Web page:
The Texas State Capitol officially increased its security measures on May 21, installing metal detectors and screening people entering the building, but in Texas, all screening measures are not created equal, according to the Associated Press:
Officials are creating one line for the masses, one line for lawmakers and their staffs and then a separate procedure for concealed handgun license holders. The general public has to get scanned at the entrances. State officials and gun toting citizenry do not.
I know Texans love their guns, but come on, that's not really fair. The policy is based on the fact that those holding conceal-carry permits have already undergone background checks and training and, according to the state, do not pose a threat. But some out there are a little skeptical about this logic.
"If you’re planning on perpetrating something in the state capitol, you should simply get a concealed handgun license and show your gun on the way in," said Peter Hamm, spokesman for the Washington-based Brady Campaign to Prevent Gun Violence. "It’s just ludicrous."
While licensed gun owners do undergo an electronic scan of their permit to make sure it's up-to-date, some regulars in the building don't think it's fair that gun owners get to bypass security:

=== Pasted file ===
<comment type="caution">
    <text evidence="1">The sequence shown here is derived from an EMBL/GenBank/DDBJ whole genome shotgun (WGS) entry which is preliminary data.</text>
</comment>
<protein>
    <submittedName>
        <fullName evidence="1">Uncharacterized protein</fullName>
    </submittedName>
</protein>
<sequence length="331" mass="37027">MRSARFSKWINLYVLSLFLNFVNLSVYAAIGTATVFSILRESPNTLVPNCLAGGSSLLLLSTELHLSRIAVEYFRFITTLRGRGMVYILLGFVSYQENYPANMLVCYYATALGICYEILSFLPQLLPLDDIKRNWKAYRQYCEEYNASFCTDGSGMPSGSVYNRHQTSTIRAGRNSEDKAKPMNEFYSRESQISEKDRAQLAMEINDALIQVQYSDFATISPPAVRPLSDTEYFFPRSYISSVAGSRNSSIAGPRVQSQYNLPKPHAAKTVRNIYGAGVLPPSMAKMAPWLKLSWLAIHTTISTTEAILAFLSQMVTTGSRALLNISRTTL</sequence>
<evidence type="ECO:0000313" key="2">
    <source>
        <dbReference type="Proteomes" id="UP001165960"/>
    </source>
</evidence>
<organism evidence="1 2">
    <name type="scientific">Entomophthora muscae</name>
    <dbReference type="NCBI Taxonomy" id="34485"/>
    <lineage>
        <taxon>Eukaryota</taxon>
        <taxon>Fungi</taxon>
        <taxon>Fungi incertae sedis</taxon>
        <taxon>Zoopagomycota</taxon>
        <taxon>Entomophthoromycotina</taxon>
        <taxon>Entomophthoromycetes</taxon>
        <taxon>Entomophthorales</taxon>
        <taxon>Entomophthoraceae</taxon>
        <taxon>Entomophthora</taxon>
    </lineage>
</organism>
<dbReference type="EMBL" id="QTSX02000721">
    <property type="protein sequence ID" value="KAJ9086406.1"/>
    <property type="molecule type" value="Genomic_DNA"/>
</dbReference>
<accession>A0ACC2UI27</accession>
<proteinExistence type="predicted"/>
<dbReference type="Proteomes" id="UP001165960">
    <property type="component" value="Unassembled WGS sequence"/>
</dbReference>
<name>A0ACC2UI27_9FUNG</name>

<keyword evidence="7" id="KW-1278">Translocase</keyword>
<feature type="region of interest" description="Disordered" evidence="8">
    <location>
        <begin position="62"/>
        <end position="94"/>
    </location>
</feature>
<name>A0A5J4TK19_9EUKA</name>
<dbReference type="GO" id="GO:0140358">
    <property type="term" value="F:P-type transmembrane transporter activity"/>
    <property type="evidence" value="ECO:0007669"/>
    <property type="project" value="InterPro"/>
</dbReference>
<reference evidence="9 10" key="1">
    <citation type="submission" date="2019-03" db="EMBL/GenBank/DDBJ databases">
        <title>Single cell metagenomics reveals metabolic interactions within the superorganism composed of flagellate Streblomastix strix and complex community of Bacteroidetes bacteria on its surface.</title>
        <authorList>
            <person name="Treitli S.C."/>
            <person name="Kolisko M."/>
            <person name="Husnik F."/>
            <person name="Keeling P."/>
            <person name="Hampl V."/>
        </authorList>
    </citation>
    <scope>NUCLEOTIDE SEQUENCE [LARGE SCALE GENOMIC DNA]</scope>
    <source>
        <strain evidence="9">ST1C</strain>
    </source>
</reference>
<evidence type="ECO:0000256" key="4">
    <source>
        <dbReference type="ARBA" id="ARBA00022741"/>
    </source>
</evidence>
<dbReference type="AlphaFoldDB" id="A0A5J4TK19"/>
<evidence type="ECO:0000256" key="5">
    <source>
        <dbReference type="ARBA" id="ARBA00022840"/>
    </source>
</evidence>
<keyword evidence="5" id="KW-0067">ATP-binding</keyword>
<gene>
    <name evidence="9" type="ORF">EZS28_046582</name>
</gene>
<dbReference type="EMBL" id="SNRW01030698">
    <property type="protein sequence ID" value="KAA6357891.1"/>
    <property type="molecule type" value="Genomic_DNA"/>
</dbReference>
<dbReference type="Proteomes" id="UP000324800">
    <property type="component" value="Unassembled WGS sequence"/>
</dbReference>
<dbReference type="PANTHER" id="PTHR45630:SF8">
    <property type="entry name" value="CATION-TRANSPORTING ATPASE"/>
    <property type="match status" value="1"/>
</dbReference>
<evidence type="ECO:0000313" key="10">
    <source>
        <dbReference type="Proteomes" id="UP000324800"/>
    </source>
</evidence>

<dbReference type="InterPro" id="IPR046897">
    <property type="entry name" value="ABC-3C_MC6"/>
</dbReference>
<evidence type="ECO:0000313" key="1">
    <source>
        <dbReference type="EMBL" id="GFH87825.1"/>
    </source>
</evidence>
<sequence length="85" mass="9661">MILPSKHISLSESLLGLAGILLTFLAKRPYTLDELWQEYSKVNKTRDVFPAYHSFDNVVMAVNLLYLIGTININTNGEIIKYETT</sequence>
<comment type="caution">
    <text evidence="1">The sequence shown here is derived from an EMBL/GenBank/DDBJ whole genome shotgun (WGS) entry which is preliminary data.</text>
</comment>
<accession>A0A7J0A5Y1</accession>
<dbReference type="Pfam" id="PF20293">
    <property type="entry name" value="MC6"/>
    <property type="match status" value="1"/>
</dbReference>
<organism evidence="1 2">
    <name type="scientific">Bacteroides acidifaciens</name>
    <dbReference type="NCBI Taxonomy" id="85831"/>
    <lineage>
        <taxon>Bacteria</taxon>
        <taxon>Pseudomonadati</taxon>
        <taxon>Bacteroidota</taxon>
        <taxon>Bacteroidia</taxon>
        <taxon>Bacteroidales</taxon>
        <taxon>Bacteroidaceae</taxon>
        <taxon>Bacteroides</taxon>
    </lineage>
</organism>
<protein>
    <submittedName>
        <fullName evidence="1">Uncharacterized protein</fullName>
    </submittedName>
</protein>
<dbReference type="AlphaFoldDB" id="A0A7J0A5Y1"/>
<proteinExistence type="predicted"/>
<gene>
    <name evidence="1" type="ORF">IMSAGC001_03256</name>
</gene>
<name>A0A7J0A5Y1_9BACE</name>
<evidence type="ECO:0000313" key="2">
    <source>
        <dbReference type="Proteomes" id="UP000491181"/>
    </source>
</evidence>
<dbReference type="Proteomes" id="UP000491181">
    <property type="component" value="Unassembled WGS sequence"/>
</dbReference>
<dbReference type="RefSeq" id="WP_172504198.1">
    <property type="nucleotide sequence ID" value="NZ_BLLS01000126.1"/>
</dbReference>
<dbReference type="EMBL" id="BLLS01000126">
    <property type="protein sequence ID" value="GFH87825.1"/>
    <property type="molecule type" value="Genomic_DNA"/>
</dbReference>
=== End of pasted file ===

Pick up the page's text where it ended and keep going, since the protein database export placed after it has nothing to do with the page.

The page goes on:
For frequent visitors of the capitol, including lobbyists, journalists and political activists, getting the permit just to get in faster is becoming an alternative to waiting behind tourists.
"I’m thinking about it," said lobbyist Bill Miller, who spends most of his life walking in, out and around the capitol when the Legislature is in session. "I mean, I don’t want to wait in line. If that’s the way you do the deal, I’ll be happy to get the permit. I won’t be carrying any weapons."
But then again, state budgets are tight. A little bump in revenue from conceal-carry permits certainly wouldn't hurt.